This prototype Jaguar XFR saloon is faster than the Jaguar XJ220 supercar. Inside, as it speeds across the Bonneville Salt Flats in the US state of Utah on November 8, 2008, is Paul Gentilozzi, race-car driver. His son, John, engineer at the family’s Rocketsport Racing company, talks Jaguar magazine through the record attempt.
"We took great pains to keep the car as close to stock as possible. That was our brief from Jaguar and we felt that it would be the only proper way to go at this record. The car arrived as a production prototype without most of the interior finishes. To conform to the Bonneville safety rules we would have needed to remove most of the interior anyway, although the dash and instrument cluster were identical to stock."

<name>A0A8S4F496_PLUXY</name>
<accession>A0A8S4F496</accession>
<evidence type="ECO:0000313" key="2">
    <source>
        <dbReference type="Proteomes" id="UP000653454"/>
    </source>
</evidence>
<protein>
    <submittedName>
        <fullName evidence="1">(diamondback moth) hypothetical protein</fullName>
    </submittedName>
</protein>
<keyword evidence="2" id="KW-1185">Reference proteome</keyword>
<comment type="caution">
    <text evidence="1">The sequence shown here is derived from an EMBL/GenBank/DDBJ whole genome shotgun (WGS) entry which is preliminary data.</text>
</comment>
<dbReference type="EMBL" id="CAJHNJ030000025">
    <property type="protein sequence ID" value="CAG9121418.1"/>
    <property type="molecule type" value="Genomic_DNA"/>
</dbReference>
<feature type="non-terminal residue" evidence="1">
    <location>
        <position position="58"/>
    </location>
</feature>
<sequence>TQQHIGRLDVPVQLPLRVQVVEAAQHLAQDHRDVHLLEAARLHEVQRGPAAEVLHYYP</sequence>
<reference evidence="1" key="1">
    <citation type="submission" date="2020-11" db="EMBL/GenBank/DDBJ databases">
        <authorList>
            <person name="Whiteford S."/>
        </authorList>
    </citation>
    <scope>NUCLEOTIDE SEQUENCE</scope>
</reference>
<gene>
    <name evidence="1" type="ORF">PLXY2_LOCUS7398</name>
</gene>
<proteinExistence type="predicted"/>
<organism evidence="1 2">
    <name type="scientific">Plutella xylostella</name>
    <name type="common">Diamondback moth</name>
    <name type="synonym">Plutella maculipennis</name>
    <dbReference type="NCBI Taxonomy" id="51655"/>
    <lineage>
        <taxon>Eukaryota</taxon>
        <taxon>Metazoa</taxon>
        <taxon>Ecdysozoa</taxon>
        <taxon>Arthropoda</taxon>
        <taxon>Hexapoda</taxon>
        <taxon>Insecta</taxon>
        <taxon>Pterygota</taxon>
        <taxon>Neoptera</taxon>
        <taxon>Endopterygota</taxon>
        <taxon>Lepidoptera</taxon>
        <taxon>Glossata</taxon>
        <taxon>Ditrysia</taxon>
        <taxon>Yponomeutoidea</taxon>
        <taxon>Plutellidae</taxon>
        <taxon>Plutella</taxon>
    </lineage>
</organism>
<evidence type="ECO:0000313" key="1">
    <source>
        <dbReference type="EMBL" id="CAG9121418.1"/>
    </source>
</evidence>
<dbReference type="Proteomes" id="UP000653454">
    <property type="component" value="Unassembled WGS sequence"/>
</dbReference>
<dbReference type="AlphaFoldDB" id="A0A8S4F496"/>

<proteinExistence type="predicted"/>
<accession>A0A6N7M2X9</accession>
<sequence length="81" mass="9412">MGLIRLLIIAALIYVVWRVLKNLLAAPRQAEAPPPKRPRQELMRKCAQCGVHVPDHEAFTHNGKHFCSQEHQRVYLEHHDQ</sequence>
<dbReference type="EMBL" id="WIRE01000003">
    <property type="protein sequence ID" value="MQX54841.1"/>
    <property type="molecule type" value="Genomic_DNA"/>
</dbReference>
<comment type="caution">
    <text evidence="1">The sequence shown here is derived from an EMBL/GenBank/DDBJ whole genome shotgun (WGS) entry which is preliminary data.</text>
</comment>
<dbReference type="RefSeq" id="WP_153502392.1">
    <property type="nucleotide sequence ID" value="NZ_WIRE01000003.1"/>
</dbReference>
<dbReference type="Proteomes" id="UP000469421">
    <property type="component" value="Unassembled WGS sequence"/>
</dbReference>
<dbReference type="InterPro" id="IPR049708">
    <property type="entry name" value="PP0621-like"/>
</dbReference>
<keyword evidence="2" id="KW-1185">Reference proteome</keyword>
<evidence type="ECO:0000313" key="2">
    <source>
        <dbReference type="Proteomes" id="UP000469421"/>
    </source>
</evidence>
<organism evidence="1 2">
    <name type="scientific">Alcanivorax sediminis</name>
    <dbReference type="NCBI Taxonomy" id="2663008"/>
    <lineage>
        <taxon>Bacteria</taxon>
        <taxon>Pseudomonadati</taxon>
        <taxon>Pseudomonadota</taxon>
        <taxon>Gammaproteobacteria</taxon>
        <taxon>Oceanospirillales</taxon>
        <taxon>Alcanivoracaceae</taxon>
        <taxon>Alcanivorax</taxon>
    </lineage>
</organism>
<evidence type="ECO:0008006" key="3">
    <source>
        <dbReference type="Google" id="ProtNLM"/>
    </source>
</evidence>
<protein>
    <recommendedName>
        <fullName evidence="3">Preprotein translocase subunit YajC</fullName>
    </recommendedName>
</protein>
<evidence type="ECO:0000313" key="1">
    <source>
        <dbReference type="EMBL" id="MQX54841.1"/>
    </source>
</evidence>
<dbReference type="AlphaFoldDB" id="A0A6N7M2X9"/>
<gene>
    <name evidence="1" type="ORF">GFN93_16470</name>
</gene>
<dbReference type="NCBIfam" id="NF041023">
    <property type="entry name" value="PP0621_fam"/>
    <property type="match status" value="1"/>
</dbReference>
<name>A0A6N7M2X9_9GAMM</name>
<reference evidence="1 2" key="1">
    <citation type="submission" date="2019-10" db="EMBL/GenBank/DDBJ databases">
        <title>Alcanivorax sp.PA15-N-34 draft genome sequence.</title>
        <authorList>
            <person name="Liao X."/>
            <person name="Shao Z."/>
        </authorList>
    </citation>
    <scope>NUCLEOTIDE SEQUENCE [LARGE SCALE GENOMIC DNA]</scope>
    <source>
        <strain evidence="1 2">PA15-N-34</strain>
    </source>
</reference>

Although lots of the interior was removed, no doubt you had to add in a lot of safety equipment?
"The car had a full roll cage installed to meet Bonneville rules. A racing seat and a five-point racing harness were fitted. There were two fire-extinguishing systems on board, totalling nearly seven kilograms of extinguishing material. We also added a radio-communications switch to the steering wheel so that we were able to talk to Paul.